In her gem-encrusted design, Ms. Wheeler stayed true to the oversized size of the gleaming rainbow designs from Super Smalls, but opted for precious materials. For example, Ms. Wheeler reinterpreted the $36 Super Smalls unicorn necklace made of base metals with imitation stones into a chalcedony design, with an 18k gold mane set with rubies and sapphires, on a white freshwater pearl necklace.
“I’ve always felt there’s something particularly charming about having an easygoing approach and not taking yourself too seriously,” Ms. Wheeler said.
She certainly lives by this credo. In 2019, long before “Barbie” became a blockbuster, Ms. Wheeler put a hot pink vinyl wrap on her Land Rover Defender. “It looked like a giant toy car,” she said. “It was so funny and so cool.”
Ms. Wheeler framed her choice of cars as an example of how ridiculous it feels to be an antidote to current events. “There is a lot of seriousness that hangs over every decision we make today,” she said. “Do you want to have children, and where do you live? Is it ethical? Will this place be underwater in 20 years?”
But the use of pink cars – or jewelry – to lighten the mood is not a new phenomenon.
In 2012, Alison Shimla, Creative Director and Designer for Alison Lowe, founded her New York-based fine jewelry brand with a collection of seven emoji-inspired designs that celebrated “a new way of communicating,” in the words of Ms. Shimla.
Four years later, toy company Hasbro proposed that it turn three of its most classic products – Twister, Monopoly and Mr. Potato Head – into jewelry.
“Because I build faces, Mr. Potato Head really resonated with me,” said Ms. Shimla. “I made a Twister board imitation, using a spinning wheel, as a necklace.”
London-based interior and product designer Tatiana van Lancker drew on similar themes of nostalgia in 2019 when she presented a collection of robot jewels in gold and colored stone based on an articulated necklace her mother wore when Ms. van Lancker was growing up in Sydney, Australia.
Designed to evoke the retro-futuristic vibe of Rosie the robot, the maid in the 1960s animated sitcom “The Jetsons,” Mrs. Van Lancker’s set of robot parts, called Van, caught her eye when she wore a prototype to a party in London and sparked interest. Fashion editor.
“They are meant to be your friendly robot,” Ms. Van Lanker said on a phone call from her home in Rome, where she and her husband moved in 2022 to do his work, bringing her closer to her workshop in Tuscany.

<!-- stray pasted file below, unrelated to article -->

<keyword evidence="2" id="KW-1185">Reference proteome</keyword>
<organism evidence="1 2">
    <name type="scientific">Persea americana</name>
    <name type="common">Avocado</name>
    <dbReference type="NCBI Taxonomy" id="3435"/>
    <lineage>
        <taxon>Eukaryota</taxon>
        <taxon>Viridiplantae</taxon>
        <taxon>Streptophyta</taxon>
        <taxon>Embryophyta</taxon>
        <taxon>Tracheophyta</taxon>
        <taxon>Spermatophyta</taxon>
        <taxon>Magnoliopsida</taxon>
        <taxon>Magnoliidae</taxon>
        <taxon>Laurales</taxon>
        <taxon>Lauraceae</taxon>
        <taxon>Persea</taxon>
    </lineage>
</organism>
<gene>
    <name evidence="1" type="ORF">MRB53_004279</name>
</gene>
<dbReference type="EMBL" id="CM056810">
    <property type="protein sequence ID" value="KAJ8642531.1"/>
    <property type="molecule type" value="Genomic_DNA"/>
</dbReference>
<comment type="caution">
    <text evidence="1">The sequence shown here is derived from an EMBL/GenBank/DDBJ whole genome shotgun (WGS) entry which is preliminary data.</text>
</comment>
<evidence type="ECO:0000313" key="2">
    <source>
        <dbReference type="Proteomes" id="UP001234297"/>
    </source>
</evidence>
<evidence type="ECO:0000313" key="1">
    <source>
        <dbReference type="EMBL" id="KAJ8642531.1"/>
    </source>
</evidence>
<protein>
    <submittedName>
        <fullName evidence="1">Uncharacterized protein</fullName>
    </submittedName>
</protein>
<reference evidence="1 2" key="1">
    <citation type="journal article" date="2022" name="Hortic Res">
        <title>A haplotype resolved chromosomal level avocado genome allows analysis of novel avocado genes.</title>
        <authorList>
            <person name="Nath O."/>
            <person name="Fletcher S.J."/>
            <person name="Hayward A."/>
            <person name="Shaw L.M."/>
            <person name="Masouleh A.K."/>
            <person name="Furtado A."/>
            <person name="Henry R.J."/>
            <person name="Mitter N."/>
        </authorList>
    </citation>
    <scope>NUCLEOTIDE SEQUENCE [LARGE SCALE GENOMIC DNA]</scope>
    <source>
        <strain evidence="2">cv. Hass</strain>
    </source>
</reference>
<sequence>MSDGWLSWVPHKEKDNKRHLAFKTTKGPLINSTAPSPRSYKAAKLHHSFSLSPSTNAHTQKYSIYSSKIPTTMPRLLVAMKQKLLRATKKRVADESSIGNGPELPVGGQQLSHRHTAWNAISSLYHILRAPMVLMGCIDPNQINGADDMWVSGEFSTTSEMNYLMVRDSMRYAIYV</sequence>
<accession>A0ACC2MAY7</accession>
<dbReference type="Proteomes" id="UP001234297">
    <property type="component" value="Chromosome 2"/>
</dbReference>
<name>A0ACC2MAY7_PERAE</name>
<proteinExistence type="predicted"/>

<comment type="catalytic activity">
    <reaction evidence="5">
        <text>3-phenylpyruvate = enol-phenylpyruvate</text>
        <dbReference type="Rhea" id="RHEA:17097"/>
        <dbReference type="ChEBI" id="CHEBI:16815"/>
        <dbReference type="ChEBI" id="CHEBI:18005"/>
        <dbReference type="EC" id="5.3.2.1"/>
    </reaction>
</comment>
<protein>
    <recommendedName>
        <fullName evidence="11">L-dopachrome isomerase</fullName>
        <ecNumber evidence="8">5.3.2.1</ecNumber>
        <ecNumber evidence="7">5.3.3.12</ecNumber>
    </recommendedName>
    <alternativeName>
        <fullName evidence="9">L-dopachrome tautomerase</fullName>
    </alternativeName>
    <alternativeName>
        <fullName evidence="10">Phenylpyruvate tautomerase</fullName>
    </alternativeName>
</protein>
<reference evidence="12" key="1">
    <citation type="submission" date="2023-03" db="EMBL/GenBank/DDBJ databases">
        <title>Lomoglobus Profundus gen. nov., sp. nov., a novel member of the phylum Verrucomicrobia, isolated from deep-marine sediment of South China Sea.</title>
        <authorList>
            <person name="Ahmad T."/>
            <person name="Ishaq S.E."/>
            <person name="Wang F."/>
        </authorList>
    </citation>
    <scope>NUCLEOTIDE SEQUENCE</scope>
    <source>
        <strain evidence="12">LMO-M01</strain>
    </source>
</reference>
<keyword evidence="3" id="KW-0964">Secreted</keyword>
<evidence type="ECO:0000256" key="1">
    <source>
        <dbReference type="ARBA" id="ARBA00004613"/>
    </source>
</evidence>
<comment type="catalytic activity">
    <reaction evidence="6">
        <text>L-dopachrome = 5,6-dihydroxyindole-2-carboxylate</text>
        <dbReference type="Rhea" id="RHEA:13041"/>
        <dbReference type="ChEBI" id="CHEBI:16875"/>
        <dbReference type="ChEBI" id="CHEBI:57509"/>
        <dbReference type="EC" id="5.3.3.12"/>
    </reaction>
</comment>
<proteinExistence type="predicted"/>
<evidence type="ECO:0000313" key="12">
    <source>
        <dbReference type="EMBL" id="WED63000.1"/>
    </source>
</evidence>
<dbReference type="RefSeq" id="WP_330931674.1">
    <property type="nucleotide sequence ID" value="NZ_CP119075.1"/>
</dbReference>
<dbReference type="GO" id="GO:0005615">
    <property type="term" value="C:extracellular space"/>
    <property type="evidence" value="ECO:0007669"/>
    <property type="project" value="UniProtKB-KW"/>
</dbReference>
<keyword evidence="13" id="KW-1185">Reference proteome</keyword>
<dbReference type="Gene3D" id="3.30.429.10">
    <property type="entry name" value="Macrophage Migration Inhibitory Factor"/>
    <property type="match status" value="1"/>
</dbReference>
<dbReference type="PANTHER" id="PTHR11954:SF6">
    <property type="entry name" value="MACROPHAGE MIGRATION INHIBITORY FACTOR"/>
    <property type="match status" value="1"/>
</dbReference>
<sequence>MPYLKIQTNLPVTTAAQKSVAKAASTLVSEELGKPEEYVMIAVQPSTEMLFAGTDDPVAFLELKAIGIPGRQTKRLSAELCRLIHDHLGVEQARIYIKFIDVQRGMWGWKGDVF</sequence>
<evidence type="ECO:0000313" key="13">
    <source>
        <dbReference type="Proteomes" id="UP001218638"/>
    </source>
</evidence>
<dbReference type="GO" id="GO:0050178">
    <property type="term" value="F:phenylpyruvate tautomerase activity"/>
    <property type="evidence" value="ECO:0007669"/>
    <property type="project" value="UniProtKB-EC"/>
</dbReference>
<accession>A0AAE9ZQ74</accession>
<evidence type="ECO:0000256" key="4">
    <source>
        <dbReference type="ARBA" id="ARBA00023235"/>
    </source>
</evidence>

“My clients never take it off,” she added. “And because they have this tangible element of expressing themselves, it’s soothing. It’s like your little friend around your neck.
In addition to evoking a more relaxed time, toy-inspired jewelry also “uplifts everyday life by dressing it up with gems and precious metals,” said Bella Neiman, co-founder of NYC Jewelry Week and frequent speaker on the history of jewelry. “.
It cited contemporary jewelers Emiko Oe, Margo Lang, and Lisa Walker as pioneers in the category.
“Before the movie came out, Margo was using Barbie dolls in her designs,” Ms. Neiman said in a recent phone call. “Emiko has been sourcing old Legos. It’s also about recycling and taking these mass-market things and upgrading them.
Describing Ms. Walker’s work — “her work is about subversion and surrealism” — Ms. Neiman mentions Elsa Schiaparelli, the 20th-century Italian designer whose collaborations yielded exquisite jewelry such as the aspirin necklace of blue porcelain beads. Painkillers, created with novelist Elsa Triolet; and Ruby Lips, a brooch in the shape of a mouth with pearly teeth and sapphire lips, created in collaboration with Salvador Dali.
Lady Zarsky of the Seven also notes the influence that Schiaparelli still has on jewellery. “People want jewelry to be more than just diamonds and gold,” she said. “It’s about storytelling and escapism.”
Ms. Lichtenberg said there is one thing designers in this sector need to remember: “The more unserious you become, the more serious you have to be about your production. The craftsmanship is to die for. Otherwise, it’s just a game.”